The universe may contain extremely dense and exotic hypothetical cosmic objects known as exotic quark stars. As astrophysicists continue to debate the existence of quark stars, a team of physicists has found that the remnants of a neutron star merger observed in 2019 have just the right mass to be one of these exotic quark stars.
When the stars dieTheir cores are compressed to such incredible degrees that they become entirely new kinds of things. for example, When the sun finally flasheswill leave behind a white dwarf, a planet-sized ball of highly pressurized carbon and oxygen atoms. When even the largest stars explode in a catastrophe called eruptions supernovae, leaving behind neutron stars. These incredibly dense objects are only a few miles wide but can weigh a few times the mass of the Sun. As its name suggests, it is made almost entirely of pure neutrons, essentially making it atomic nuclei kilometers wide.
neutron stars So strange that physicists don’t yet fully understand it. While we can observe how neutron stars interact with their surroundings and make some good guesses about what happens to all that neutron matter near the surface, the composition of their nuclei remains elusive.
Related: Are quark stars possible?
The problem is that neutrons are not completely fundamental particles. Although they combine with protons to form atomic nuclei, neutrons themselves are made of smaller particles called quarks.
There are six types, or “flavors,” of quarks: up, down, up, down, strange and magic. A neutron is made of two down quarks and one up quark. If you crush a lot of atoms together, they come back into a giant ball of neutrons. So, if you squeeze a lot of neutrons together, does it come back into a giant ball of quarks?
The answers vary from “maybe” to “it’s complicated.” The problem is that quarks don’t really have unity. The strong nuclear power, which binds quarks in a nucleus, actually grows with distance. If you try to pull two quarks together, the force pulling them back increases. Eventually, the attractive energy between them becomes so great that new particles appear in the void, including new quarks that are more than happy to associate with the separated ones.
If you were to make a macroscopic body of up or down quarks that make up a neutron, that body would explode very quickly and very violently.
But there could be a path using strange quarks. By themselves, strange quarks are very heavy, and when left alone, they quickly decay into lighter up and down quarks. When large numbers of quarks cluster together, physics may change. Physicists have found that strange quarks can bind with up and down quarks to form triplets, known as “strangles,” which may be stable — but only under extreme pressures. Like pressures one step above a neutron star.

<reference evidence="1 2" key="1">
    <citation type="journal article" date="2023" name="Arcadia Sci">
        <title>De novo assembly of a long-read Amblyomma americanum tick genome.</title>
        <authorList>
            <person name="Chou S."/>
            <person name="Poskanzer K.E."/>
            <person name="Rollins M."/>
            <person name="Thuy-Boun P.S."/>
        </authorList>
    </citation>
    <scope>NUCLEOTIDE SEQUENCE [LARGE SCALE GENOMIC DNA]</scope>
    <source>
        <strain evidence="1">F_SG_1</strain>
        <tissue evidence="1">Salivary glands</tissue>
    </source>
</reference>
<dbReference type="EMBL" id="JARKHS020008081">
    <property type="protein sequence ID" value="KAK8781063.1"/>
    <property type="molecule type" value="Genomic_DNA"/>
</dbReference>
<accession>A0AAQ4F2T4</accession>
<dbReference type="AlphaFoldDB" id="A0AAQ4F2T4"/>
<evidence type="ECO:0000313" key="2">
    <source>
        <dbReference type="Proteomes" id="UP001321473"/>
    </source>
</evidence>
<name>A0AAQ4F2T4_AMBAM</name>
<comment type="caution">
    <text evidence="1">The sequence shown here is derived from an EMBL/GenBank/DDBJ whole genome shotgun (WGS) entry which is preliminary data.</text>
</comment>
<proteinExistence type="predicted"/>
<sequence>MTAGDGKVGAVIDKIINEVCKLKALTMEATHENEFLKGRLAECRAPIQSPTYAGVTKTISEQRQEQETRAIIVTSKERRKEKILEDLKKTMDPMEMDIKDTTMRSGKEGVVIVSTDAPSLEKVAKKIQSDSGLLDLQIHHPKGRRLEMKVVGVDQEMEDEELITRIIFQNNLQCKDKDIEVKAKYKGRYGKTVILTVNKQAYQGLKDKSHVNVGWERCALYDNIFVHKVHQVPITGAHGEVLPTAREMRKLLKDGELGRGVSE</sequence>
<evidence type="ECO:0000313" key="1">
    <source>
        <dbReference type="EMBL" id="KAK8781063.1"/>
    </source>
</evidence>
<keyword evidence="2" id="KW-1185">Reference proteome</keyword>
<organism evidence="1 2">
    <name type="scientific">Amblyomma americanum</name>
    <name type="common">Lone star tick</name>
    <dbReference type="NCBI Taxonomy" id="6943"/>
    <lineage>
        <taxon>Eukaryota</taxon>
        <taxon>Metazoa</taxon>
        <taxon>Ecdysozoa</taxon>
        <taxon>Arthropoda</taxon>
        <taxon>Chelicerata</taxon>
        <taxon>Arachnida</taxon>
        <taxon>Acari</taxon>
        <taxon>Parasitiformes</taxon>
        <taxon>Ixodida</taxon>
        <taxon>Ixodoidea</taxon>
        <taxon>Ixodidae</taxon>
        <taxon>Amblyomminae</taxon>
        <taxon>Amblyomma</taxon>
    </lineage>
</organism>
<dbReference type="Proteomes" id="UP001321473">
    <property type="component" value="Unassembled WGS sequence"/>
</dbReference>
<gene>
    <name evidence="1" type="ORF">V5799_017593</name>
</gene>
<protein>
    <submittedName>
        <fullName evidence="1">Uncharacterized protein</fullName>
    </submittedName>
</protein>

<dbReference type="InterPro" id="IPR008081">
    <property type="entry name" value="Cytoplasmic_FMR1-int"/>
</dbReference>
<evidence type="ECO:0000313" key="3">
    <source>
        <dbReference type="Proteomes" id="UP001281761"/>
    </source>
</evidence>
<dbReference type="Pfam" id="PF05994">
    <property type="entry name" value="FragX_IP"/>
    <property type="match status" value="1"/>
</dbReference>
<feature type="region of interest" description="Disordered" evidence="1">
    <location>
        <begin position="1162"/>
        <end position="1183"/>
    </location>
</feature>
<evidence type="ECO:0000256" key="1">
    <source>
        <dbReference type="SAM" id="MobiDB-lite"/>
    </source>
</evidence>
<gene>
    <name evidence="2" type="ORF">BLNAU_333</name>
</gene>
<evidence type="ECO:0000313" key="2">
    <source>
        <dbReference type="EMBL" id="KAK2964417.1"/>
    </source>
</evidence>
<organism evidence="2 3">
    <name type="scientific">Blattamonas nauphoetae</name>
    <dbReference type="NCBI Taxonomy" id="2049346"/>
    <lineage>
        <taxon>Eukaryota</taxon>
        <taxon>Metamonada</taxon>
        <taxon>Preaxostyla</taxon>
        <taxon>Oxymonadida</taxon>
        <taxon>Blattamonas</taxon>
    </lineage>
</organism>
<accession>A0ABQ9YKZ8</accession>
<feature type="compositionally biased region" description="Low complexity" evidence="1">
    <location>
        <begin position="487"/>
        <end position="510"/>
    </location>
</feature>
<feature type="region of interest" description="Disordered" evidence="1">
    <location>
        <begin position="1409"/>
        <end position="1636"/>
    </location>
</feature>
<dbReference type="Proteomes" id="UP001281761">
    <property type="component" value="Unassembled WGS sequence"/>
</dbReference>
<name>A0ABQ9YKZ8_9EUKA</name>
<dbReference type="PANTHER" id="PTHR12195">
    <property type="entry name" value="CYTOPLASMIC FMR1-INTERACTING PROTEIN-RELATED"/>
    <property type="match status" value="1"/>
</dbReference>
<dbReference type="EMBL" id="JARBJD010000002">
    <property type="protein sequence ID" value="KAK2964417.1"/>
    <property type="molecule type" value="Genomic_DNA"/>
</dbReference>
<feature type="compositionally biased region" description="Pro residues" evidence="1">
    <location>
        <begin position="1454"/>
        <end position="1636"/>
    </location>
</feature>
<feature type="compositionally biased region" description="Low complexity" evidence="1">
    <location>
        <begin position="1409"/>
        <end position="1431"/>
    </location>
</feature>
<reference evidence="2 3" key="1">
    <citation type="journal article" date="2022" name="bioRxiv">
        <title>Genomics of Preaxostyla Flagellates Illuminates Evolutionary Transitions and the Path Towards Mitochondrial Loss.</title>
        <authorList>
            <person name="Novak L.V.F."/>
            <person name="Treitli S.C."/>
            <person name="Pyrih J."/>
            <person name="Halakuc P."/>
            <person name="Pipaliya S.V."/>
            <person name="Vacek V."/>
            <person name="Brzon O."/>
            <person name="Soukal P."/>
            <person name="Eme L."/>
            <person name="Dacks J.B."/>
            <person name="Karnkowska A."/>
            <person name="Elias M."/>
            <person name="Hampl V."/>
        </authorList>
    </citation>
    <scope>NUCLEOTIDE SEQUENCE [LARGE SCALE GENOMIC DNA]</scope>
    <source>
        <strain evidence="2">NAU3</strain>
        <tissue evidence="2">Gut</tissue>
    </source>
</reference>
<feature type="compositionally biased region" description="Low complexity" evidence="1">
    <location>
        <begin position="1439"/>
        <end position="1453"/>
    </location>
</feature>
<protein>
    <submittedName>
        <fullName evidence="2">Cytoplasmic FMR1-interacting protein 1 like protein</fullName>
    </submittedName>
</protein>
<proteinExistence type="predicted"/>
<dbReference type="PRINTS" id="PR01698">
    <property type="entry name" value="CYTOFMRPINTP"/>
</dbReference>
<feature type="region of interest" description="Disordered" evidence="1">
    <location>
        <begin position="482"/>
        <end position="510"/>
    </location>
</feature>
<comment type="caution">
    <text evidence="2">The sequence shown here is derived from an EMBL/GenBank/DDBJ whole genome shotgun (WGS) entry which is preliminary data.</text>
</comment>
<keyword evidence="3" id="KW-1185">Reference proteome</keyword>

If you compress a neutron star too much, all the neutrons lose their ability to support the star, and everything collapses to make Black hole. But there may be a step trapped in between, where the pressures are high enough to melt neutrons and form a strange quark star but not intense enough gravity To take full control.
Astronomers don’t expect to find many strange stars in the universe. These objects should be heavier than neutron stars but lighter than black holes, and there’s not much room for maneuver there. Because we don’t fully understand the physics of the strangler, we don’t even know the exact masses in which exotic stars can be located.
But recently, a team of astronomers looked at GW190425, a gravitational wave event triggered by the merger of two neutron stars observed in 2019. Combined with massive amounts of gravitational waves, the merging neutron star results in a kilonova, which is a stronger explosion than an ordinary explosion. nova but weaker than a supernova. Although astronomers were unable to take a picture electromagnetic A clue from this event, they saw a similar event in 2017 that produced both gravitational waves and radiation.
When two neutron stars merge, there are a few options available depending on their mass, rotation, and angle of collision. According to theoretical calculations, neutron stars can erase each other, forming a black hole, or make a slightly larger neutron star.
According to the new research that was Recently published in the prepress database arXivthese cosmic collisions could make a strange quark star.
The team calculated that the body mass left by the 2019 merger was somewhere between 3.11 and 3.54 . solar masses. Based on our best understanding of the structure of neutron stars, this is a bit too heavy, and should collapse into a black hole. But they also fall within the mass range that models of the structures of these exotic stars allow.
It’s still too early to tell if GW190425 is our first observation of a rare alien quark star, but future observations (and more theoretical work) may help astronomers identify one of these strange creatures.